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Monday, September 7, 2009

Review: Matthew LaBarge - October

Matthew LaBarge - October
2009, Cynelic Gast Music

Matthew LaBarge is a composer and pianist who is also periodically an engineer in his professional life. At the age of 28 he quit his engineering job to study composition full time with composer John Hilliard. Daily piano lessons and lessons in composition turned him into a composer and pianist of considerable skill. Alas, the money he'd saved from his Engineering days ran out and LaBarge returned to the workforce, but continued to pursue music as he could. Fourteen years later LaBarge returned to music full time with the idea of rebuilding his technique, vowing to not write new music during that time. The muse never listens to the plans of men however, and LaBarge was inspired to write The Wedding Waltz for his soon to be fiancée. When she said yes, Leaves Dancing was born in celebration, and the songs just kept coming. The culmination of LaBarge's disciplinary shortfall is an album of inspired compositions called October, released in August of 2009.

LaBarge breaks the silence between himself and listeners with First Light, a gently cascading piano piece that grows through tentative half steps just like the first touch of morning light, spreading into Sunrise. Sunrise mixes the tentative gestures of a waking world, using legato passages to suggest the coming of light like the ebb of the tides. It's a gorgeous piece done in a slow, relentless crescendo. Wedding Waltz is the song that started this odyssey, and is full of all the love and hope you might imagine. Leaves Dancing is the piece that leapt from LaBarge in response to Shawn's saying "Yes". It has something of an old-time feel, like something from the score of a classic romantic film (and from listening to Leaves Dancing I wouldn't be surprised to learn that LaBarge counts Randy Newman amongst his influences).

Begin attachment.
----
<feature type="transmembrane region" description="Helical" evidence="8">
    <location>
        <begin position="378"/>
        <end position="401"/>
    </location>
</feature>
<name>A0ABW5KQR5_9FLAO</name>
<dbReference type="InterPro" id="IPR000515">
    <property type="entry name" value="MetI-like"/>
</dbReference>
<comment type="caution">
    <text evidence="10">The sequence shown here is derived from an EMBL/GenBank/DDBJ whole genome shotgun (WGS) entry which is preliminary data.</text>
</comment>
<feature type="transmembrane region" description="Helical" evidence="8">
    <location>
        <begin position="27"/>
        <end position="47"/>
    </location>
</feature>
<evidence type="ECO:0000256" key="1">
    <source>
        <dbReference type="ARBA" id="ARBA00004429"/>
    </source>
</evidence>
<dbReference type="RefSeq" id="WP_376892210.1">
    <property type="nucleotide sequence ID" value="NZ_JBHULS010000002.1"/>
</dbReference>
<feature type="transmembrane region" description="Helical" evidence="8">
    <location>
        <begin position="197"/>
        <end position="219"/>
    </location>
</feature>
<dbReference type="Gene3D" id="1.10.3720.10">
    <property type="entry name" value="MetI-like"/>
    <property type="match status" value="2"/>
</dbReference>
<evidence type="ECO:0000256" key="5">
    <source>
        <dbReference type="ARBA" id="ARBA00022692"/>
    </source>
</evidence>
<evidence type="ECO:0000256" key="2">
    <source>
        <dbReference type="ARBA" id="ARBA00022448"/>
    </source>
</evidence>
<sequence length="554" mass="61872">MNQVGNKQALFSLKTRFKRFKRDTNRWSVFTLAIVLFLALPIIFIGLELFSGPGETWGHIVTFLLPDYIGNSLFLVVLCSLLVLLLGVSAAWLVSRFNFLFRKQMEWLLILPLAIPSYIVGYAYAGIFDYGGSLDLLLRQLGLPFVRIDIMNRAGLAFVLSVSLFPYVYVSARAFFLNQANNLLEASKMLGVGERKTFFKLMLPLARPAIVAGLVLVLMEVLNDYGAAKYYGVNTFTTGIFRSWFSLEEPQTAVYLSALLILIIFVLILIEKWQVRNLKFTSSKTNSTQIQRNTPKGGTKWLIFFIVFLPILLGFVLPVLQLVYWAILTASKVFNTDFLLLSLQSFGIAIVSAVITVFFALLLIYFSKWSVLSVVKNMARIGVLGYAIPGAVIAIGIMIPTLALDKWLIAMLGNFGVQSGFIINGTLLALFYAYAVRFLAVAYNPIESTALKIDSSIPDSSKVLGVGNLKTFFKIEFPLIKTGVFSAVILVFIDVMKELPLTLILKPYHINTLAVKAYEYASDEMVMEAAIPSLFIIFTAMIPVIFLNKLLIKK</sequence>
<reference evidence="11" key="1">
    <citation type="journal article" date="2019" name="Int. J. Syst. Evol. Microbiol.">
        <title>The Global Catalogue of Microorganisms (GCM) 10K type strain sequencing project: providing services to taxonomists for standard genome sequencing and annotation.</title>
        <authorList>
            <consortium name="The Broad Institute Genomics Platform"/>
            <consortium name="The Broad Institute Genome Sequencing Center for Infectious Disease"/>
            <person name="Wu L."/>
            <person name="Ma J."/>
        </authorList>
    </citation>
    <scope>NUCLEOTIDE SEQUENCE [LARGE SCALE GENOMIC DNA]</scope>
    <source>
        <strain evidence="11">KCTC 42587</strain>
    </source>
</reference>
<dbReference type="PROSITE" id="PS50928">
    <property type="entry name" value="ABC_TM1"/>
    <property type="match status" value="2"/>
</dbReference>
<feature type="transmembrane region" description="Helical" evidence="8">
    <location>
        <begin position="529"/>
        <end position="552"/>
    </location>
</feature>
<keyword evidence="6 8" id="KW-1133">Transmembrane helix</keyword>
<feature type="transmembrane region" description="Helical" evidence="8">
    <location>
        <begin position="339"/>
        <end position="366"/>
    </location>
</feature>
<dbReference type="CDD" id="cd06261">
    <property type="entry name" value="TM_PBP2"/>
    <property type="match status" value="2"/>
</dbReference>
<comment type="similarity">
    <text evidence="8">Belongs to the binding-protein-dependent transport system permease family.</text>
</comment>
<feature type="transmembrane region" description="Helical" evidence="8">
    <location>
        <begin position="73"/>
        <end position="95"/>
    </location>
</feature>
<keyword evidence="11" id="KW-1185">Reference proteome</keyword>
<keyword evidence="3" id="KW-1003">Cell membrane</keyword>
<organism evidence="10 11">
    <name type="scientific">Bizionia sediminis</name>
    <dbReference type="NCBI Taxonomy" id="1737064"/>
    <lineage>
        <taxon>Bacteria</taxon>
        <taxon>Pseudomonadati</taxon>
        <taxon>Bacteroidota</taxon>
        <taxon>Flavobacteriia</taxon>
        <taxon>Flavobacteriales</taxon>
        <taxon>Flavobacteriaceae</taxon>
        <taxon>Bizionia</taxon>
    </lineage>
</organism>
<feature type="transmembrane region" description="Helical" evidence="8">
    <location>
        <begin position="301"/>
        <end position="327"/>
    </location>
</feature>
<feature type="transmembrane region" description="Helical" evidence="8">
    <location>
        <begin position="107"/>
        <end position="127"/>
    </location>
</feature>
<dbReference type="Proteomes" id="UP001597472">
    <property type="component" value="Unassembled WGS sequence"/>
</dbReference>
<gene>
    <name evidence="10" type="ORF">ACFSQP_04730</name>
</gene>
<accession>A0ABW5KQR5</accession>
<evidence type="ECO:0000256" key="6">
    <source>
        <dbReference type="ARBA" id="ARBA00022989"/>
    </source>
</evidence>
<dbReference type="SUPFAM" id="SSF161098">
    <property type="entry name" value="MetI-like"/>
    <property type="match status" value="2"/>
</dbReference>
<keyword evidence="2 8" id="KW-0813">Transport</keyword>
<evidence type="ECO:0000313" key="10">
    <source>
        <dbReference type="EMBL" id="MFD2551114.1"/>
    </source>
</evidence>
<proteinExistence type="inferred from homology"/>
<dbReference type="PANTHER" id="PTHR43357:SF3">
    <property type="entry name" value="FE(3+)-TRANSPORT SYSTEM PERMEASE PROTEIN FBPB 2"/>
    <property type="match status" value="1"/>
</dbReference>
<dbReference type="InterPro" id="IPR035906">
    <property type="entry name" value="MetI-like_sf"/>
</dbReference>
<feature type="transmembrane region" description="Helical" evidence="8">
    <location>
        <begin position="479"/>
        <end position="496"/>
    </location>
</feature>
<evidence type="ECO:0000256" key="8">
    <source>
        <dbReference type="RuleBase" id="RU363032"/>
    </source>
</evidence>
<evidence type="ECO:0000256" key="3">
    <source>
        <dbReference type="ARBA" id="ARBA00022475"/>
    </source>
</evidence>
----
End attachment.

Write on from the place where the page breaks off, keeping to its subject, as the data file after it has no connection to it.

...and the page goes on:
From a potential modern influence we progress to a classical one on Prelude (Ever After), where Chopin's ghost haunts the theme and structure. Song (Kids Playing) could easily be interlude music for a Peanuts cartoon, particularly one of the segments involving Snoopy's misadventures. Cold Wind has a baroque feel to it, like something you might have heard in a parlor in Europe in the seventeenth century. Over Such Beauty takes a grand cinematic theme and allows it to evolve over nearly six minutes. The progressions and regressions here have a deeply organic feel, and you can almost imagine a plot line this composition could not so much sit behind as run through. Never So Many Colors and The Sun Sets Earlier Now are both gentle, rolling compositions you'll want to check out, and lead into the closing number, Love Song. Love Song is a brief but classic theme full of a simple beauty you won't be able to resist. LaBarge has created a fair amount of magic thus far, but saves his best for last.

Matthew LaBarge should try not to write more often. The results of this last experiment are nothing short of spell-binding. There are a whole host of instrumental piano albums out there marketed under the New Age genre, but LaBarge seriously leans more towards a classical approach to composition, with more than just a touch of cinematic flair. This is not an album for background listening; not something over which you make polite dinner conversation. You can relax with Matthew LaBarge, but really listening to October is a moving musical and cognitive experience. Whatever the month, it's a good time to get into October.

Rating: 4.5 Stars (Out of 5)

You can learn more about Matthew LaBarge at Currently, the only way to get October is through mail order directly from LaBarge, which you can initiate here. LaBarge’s website indicates the disc and downloads will soon be available from both and iTunes.

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